That Jesus Christ, who was equal with God the Father and Holy Spirit, who was enjoying perfect love and peace and wealth in every possible way, should choose to come to earth for you and me.

He who had all the riches of heaven should choose to humble himself and come to earth as a baby.

True humility is not humiliation or low self-esteem or false modesty whereby we try to sheepishly try to hide our talents. Rather it is the noble choice to forgo your status, deploy your resources or use your influence for the good of others before yourself.

Here are 4 lessons about life we learn from this:

How much money do you actually need?

CAN MONEY BUY HAPPINESS? How much money do you need?
Public domain image, royalty free stock photo from www.public-domain-image.comDon’t worry I am not asking you for any money!
It seems such a ridiculous question to ask, but there is more to the question of money and happiness than might at first be apparent.

Books, internet articles and advertising come at us in every direction about making more money or finding ways to increase our wealth. We live in a world that bombards us with information, tools and tricks to make more money.

And yet the vast majority of us have had very little in the way of formal education about how to manage personal finances or wisely steward the material resources we have been given.
If I could ask you the question, how much money do you need to be happy, I can almost guarantee your answer…… 

Just press the continue button and scroll down a little bit further!

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Why I struggle with religion

That may come as something of a surprise to you, but yes I do struggle with religion.

Bell-shaped-curve

When I say that I am not referring to any one religion in  particular, but with the entire premise behind religious thinking. It appears to me that whatever our religious background or professed faith or even lack of any faith, there is the same premise at the back of our minds. What is that premise?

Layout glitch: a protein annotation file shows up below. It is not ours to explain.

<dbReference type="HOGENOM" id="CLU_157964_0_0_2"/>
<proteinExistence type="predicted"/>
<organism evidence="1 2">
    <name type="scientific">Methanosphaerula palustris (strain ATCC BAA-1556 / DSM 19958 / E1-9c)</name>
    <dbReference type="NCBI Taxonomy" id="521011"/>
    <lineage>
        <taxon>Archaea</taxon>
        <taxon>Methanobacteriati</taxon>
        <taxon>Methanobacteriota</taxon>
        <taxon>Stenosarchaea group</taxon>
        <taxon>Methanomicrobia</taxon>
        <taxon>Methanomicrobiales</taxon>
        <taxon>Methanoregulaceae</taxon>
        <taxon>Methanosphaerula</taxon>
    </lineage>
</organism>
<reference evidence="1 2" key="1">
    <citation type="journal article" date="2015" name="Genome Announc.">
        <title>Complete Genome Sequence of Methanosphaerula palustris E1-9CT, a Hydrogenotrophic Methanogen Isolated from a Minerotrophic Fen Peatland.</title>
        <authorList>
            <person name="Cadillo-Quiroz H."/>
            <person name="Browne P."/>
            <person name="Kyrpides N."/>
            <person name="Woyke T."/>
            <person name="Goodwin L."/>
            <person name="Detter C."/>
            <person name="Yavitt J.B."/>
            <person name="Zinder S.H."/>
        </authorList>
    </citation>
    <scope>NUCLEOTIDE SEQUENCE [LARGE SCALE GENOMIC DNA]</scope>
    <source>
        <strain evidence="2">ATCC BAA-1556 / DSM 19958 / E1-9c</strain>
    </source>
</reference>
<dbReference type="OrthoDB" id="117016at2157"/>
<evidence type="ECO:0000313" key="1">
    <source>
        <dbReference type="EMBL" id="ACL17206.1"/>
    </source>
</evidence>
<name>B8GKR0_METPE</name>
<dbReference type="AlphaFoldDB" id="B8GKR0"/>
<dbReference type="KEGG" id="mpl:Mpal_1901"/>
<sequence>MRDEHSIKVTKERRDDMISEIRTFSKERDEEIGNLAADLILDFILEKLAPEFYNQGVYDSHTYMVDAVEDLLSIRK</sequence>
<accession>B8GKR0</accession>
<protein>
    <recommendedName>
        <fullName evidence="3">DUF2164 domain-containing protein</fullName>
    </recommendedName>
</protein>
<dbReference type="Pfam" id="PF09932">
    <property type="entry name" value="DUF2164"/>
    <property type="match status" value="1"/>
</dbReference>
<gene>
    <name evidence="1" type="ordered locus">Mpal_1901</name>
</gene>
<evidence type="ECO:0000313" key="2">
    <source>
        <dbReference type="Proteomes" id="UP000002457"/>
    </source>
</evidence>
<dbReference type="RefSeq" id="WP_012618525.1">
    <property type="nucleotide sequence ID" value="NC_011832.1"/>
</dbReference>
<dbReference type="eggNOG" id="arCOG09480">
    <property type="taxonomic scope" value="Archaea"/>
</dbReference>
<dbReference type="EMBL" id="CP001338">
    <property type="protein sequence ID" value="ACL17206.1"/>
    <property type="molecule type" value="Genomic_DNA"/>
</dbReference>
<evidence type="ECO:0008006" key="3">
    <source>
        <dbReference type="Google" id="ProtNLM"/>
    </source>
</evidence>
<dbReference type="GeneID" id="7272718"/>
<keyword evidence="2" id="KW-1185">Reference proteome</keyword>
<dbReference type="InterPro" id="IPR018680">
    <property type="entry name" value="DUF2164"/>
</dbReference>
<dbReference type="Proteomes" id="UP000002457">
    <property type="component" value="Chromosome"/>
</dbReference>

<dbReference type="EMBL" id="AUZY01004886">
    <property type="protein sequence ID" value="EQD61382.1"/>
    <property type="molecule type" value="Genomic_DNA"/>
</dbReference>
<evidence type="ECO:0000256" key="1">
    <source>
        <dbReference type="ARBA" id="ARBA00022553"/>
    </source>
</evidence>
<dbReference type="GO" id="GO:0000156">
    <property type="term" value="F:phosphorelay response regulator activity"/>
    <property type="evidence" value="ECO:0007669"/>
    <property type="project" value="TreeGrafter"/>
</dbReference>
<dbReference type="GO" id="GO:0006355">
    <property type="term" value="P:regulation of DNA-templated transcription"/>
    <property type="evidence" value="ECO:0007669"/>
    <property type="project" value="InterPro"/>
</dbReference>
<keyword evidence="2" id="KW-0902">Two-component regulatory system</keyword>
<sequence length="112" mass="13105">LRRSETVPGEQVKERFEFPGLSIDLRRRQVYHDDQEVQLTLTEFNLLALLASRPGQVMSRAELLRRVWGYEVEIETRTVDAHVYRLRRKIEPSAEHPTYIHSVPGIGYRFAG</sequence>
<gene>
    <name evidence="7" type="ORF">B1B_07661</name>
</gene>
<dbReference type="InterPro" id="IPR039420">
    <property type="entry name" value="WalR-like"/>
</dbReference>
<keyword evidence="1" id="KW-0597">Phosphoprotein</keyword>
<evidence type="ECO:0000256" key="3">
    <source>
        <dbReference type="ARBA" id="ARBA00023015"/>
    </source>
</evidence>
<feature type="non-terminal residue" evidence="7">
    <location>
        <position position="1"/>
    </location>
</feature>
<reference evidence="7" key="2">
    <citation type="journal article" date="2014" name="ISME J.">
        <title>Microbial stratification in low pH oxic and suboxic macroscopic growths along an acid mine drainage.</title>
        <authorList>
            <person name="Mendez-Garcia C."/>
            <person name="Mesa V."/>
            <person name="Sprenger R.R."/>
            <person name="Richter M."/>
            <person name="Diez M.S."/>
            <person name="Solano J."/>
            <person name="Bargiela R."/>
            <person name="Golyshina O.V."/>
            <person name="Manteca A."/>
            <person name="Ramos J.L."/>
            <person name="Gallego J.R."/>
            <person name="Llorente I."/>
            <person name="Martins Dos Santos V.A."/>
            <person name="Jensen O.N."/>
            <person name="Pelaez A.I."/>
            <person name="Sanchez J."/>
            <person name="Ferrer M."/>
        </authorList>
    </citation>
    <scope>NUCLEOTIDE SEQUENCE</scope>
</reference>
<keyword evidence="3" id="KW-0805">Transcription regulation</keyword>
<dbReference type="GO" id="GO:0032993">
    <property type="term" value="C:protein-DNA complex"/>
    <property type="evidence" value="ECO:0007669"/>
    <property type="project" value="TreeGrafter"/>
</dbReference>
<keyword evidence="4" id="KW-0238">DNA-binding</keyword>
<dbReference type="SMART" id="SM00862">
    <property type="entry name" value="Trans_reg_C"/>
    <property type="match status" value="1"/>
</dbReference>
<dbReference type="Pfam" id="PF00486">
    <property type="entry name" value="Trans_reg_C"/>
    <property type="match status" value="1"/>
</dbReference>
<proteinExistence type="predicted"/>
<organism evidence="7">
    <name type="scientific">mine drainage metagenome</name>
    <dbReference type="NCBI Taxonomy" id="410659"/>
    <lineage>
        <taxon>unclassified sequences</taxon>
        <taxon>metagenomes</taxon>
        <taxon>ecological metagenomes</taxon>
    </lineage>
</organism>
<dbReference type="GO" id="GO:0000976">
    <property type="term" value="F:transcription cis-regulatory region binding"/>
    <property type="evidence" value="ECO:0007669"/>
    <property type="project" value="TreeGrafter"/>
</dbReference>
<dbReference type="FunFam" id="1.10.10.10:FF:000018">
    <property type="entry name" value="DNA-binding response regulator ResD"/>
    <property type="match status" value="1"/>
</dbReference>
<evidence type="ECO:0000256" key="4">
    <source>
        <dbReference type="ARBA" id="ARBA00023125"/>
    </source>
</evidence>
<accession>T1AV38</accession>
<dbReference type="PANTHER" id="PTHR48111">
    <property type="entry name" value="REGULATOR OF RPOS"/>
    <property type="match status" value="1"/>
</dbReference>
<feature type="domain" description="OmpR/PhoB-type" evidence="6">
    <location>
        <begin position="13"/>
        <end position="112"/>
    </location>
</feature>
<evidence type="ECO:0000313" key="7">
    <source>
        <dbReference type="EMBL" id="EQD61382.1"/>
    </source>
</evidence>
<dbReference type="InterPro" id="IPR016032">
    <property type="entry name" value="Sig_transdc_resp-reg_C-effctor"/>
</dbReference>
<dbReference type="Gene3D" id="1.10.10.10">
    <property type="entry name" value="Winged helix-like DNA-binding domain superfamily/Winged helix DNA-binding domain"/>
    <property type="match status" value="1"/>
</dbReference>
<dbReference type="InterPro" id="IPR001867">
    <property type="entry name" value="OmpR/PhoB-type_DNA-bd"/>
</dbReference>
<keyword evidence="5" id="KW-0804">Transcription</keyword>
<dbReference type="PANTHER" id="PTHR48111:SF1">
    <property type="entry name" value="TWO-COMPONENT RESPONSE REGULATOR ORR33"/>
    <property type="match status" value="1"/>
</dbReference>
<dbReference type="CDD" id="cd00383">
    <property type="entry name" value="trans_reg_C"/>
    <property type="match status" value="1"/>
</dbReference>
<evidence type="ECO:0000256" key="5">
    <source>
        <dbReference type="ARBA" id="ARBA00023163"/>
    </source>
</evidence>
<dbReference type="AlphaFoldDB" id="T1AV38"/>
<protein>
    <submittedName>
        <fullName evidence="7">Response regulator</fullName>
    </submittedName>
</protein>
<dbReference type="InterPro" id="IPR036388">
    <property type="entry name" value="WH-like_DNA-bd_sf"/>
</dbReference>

Wise, foolish, evil? What kind of person are you?

As we reflect on the Law of the Inner Circle with regard to the people around us, it does beg the question as to what kind of person am I when I am around others?

Question mark

So as you read this post it is important to reflect on your own attitude and reactions to others as well as the behaviour of those around you.

Categorising people may seem unduly harsh – especially if there is no self-reflection. However, what is also very apparent from both experience as well as all the scientific research, is that not everyone is the same in the way they think or look at the world around them.

That means you cannot treat all people the same way. Yes everyone is of equal value and worth, but everyone is different in terms of what is important to them and how they process life and their experiences. Some of those differences relate to temperament and personality, while others relate to deeper character issues.

The Law of the Inner Circle is a good short hand for intentionally deciding who I should spend time and energy with as it forces us to think about our priorities, vision for life and values.

In addition to the categories of VIP, VNP and VDP along with lifters and leaners that we looked at in a previous post, Henry Cloud provides a useful distinction between different kinds of people. The roots of this are in the Biblical Scripture and are enormously perceptive.

As we look at them it is worth mentioning that elements of all three are in each one of us. So while we can certainly apply the framework to others, I myself if  I am realistic about my own heart can see aspects of all 3 within myself. The diagnostic question is:

5 Key Relationships You Must Invest In

So how do I cultivate a network of healthy relationships around me to sustain me for the long haul?
arms-teamworkIn many ways that takes a life time to answer! However, its helpful to look at some principles and guidelines to steer us in the right direction. For me that has meant cultivating the following 5 types of relationships in the following order: